Table 1

The EULAR points to consider for use of antirheumatic drugs before pregnancy and during pregnancy and lactation

Overarching principles
AFamily planning should be addressed in each patient of reproductive age and adjustment of therapy considered before a planned pregnancy.
BTreatment of patients with rheumatic disease before/during pregnancy and lactation should aim to prevent or suppress disease activity in the mother and expose the fetus/child to no harm.
CThe risk of drug therapy for the child should be weighed against the risk that untreated maternal disease represents for the patient and the fetus or child.
DThe decision on drug therapy during pregnancy and lactation should be based on agreement between the internist/rheumatologist, gynaecologist/obstetrician and the patient, and including other healthcare providers when appropriate.
Points to consider for use of antirheumatic drugs in pregnancy*Grade of recommendation†
1csDMARDs‡ proven compatible with pregnancy are hydroxychloroquine, chloroquine, sulfasalazine, azathioprine, ciclosporin, tacrolimus and colchicine. They should be continued in pregnancy for maintenance of remission or treatment of a disease flare.B
2csDMARDs‡ methotrexate, mycophenolate mofetil and cyclophosphamide are teratogenic and should be withdrawn before pregnancy.B
3Non-selective COX inhibitors (non-steroidal anti-inflammatory drugs, NSAIDs) and prednisone should be considered for use in pregnancy if needed to control active disease symptoms. NSAIDs should be restricted to the first and second trimesters.B
4In severe, refractory maternal disease during pregnancy methylprednisolone pulses, intravenous immunoglobulin or even second or third trimester use of cyclophosphamide should be considered.D
5csDMARDs‡, tsDMARDs§ and anti-inflammatory drugs with insufficient documentation concerning use in pregnancy should be avoided until further evidence is available. This applies to leflunomide, mepacrine, tofacitinib and selective COX II inhibitors.B–D
6Among bDMARDs¶ continuation of tumour necrosis factor (TNF) inhibitors during the first part of pregnancy should be considered. Etanercept and certolizumab may be considered for use throughout pregnancy due to low rate of transplacental passage.B
7bDMARDs¶ rituximab, anakinra, tocilizumab, abatacept, belimumab and ustekinumab have limited documentation on safe use in pregnancy and should be replaced before conception by other medication. They should be used during pregnancy only when no other pregnancy-compatible drug can effectively control maternal disease.D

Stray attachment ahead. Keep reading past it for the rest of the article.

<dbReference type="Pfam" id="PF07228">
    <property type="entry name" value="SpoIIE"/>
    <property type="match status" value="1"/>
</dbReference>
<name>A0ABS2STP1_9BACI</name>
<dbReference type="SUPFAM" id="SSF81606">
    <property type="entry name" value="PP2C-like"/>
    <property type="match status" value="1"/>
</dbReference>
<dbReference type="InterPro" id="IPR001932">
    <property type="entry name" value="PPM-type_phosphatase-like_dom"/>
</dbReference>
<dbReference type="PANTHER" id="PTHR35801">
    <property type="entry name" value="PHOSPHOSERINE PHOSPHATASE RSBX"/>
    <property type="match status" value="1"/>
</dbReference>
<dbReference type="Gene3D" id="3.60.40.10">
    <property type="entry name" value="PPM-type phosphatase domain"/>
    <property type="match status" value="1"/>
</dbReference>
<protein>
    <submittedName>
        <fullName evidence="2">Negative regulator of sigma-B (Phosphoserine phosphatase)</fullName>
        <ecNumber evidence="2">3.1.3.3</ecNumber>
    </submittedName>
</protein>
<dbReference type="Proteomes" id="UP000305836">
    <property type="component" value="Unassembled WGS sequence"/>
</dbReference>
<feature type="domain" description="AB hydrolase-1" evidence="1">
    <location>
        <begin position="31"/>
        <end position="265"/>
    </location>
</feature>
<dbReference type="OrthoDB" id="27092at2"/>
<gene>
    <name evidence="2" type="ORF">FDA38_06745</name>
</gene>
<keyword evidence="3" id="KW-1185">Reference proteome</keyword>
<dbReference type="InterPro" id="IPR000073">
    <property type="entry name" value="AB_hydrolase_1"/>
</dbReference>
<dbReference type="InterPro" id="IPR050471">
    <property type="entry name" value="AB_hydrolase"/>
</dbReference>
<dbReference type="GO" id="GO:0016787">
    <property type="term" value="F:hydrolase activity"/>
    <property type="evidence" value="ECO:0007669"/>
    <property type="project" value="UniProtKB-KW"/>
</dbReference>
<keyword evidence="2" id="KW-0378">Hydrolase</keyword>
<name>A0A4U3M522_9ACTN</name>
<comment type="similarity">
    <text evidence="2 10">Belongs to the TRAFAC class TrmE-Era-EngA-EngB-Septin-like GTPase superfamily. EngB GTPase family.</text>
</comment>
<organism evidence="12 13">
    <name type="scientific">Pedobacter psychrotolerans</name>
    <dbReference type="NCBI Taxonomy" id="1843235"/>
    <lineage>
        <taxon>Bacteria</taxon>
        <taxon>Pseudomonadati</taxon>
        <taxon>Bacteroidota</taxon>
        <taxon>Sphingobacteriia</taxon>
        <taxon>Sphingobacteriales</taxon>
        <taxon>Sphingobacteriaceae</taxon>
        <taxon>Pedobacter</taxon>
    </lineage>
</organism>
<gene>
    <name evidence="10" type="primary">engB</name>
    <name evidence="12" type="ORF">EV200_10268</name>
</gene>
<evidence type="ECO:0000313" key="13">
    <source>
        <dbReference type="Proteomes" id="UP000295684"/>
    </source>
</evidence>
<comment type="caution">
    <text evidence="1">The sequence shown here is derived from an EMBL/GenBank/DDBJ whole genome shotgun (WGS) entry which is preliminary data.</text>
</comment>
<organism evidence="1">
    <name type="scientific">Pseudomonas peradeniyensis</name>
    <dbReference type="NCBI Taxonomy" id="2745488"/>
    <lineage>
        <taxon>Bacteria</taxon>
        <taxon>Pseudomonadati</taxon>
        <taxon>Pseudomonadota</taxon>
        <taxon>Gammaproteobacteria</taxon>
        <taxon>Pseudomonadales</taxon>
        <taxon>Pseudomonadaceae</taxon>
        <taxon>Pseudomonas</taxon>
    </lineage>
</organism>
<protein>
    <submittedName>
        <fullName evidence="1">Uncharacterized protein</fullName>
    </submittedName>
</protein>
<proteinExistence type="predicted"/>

Points to consider for use of antirheumatic drugs during lactation*Grade of recommendation†
1csDMARDs‡ and anti-inflammatory drugs compatible with breast feeding should be considered for continuation during lactation provided the child does not have conditions that contraindicate it. This applies to hydoxychloroquine, chloroquine, sulfasalazine, azathioprine, ciclosporin, tacrolimus, colchicine, prednisone, immunoglobulin, non-selective COX inhibitors and celecoxib.D
2csDMARDs‡, tsDMARDs§ and anti-inflammatory drugs with no or limited data on breast feeding should be avoided in lactating women. This applies to methotrexate, mycophenolate mofetil, cyclophosphamide, leflunomide, tofacitinib and cyclooxygenase II inhibitors other than celecoxib.D
3Low transfer to breast milk has been shown for infliximab, adalimumab, etanercept and certolizumab. Continuation of TNF inhibitors should be considered compatible with breast feeding.D
4bDMARDs¶ with no data on breast feeding such as rituximab, anakinra, belimumab, ustekinumab, tocilizumab and abatacept should be avoided during lactation if other therapy is available to control the disease. Based on pharmacological properties of bDMARDs¶, lactation should not be discouraged when using these agents, if no other options are available.D
  • *Level of evidence is given for each drug separately in table 2.

  • †A Category I evidence from meta-analysis of randomised controlled trials (1A) or from at least one randomised controlled trial (1B)

  • B Category II evidence from at least one controlled study without randomisation (2A) or from at least one type of quasi-experimental study (2B), or extrapolated recommendations from category I evidence.

  • C Category III evidence from descriptive studies, such as comparative studies, correlation studies or case-control studies (3), or extrapolated recommendation from category I or II evidence.

  • D Category IV evidence from expert committee reports or opinions and/or clinical experience of respected authorities (4), or extrapolated recommendation from category II or III evidence.10

  • ‡Conventional synthetic DMARDs.

  • §Targeted synthetic DMARDs.

  • ¶Biologic DMARDs.